Congressional elections are zero-sum affairs. Candidates vie for a seat, the winner earns the opportunity to serve, and the loser gets nothing. No one gets a "nice job keeping it close" trophy.
That said, as we were reminded last night, context is everything.
Arizona's 8th congressional district is a heavily Republican area. Donald Trump won here by 21 points in his presidential race, and GOP voters enjoy a 17-point registration advantage. In yesterday's special election. Republicans ran an experienced state lawmaker, while Democrats ran a first-time candidate. Common sense suggested the race wouldn't be close.
Except it was. As of this morning, Rep.-elect Debbie Lesko (R) defeated Hiral Tipirneni (D) by about five percentage points, 52.6% to 47.4%. Politico noted the growing anxiety among GOP officials.
Lesko's single-digit margin is the latest evidence that Republicans face a punishing midterm environment, even in Trump-friendly territory. [...]
"Republicans shouldn't be hitting the alarm, they should be slamming it," said Mike Noble, a GOP pollster based in Arizona. He added: "This district isn't supposed to be competitive, and so to see this margin, especially with the Republicans pouring in resources here -- again, it's a tough year."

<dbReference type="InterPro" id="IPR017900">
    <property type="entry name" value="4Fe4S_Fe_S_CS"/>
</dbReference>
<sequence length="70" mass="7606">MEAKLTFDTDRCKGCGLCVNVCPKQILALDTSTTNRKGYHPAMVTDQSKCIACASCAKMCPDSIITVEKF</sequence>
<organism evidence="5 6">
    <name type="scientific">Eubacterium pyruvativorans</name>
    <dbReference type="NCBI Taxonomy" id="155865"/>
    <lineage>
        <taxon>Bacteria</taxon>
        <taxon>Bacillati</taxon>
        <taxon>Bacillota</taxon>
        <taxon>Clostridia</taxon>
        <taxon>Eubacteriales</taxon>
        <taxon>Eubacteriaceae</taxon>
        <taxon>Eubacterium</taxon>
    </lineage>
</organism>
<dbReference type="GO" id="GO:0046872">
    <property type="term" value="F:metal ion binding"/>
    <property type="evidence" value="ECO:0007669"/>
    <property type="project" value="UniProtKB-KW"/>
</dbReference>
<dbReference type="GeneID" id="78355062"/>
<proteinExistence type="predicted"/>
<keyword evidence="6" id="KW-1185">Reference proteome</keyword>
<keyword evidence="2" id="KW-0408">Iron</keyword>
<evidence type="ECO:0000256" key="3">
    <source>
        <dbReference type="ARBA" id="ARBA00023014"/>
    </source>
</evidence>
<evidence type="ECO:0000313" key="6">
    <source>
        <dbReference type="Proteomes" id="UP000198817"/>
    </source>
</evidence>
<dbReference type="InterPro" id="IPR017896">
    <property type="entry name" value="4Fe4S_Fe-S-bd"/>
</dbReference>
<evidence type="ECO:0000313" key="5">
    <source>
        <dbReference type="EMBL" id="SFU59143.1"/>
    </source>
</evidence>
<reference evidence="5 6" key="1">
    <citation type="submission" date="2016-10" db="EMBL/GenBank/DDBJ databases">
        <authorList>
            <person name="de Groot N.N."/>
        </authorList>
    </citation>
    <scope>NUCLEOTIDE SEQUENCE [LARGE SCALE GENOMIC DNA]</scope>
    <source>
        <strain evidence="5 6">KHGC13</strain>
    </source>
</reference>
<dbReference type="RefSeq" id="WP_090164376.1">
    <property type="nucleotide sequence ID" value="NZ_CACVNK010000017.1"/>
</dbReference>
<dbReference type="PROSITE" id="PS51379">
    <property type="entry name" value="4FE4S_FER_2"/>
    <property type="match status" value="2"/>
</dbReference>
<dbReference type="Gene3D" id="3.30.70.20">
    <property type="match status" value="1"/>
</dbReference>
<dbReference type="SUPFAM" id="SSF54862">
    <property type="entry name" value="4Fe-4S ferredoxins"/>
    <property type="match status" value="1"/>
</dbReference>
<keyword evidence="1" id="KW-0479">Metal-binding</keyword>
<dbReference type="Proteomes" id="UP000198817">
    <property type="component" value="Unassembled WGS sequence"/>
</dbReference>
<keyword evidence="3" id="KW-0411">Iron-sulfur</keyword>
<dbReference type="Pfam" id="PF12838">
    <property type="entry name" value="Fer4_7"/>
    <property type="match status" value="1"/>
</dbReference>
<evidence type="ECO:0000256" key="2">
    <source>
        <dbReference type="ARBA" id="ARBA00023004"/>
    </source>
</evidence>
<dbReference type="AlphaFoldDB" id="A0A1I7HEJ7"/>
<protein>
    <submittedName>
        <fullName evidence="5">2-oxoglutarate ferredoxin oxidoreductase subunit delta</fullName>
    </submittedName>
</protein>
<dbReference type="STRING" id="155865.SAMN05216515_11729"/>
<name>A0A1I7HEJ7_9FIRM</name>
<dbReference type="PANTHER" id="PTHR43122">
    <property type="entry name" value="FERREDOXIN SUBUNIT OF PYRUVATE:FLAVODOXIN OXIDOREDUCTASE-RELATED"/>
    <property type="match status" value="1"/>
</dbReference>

That point about resources is of particular interest: Republicans spent about $1 million to help push an established local candidate over the finish line, while national Democratic organizations largely ignored the contest. And Lesko still won a close race in a district Trump won by 21 points a year and a half ago.
Making matters quite a bit worse for Republicans, this wasn't the first time. On the contrary, Democrats have already flipped two key "red" seats in Congress -- Rep. Conor Lamb (D) won in a Pennsylvania district that Trump carried by 20 points, while Sen. Doug Jones (D) won a U.S. Senate special election in a state Trump carried by nearly 28 points -- while Dem candidates kept it surprisingly close in U.S. House races in "red" districts in Montana, Georgia, Kansas, and South Carolina.
Donald Trump whined this morning that not enough people are paying attention to yesterday's results in Arizona, but he doesn't seem to understand what matters here: the outcome of this congressional special election offers fresh proof of his party's troubles under his presidency.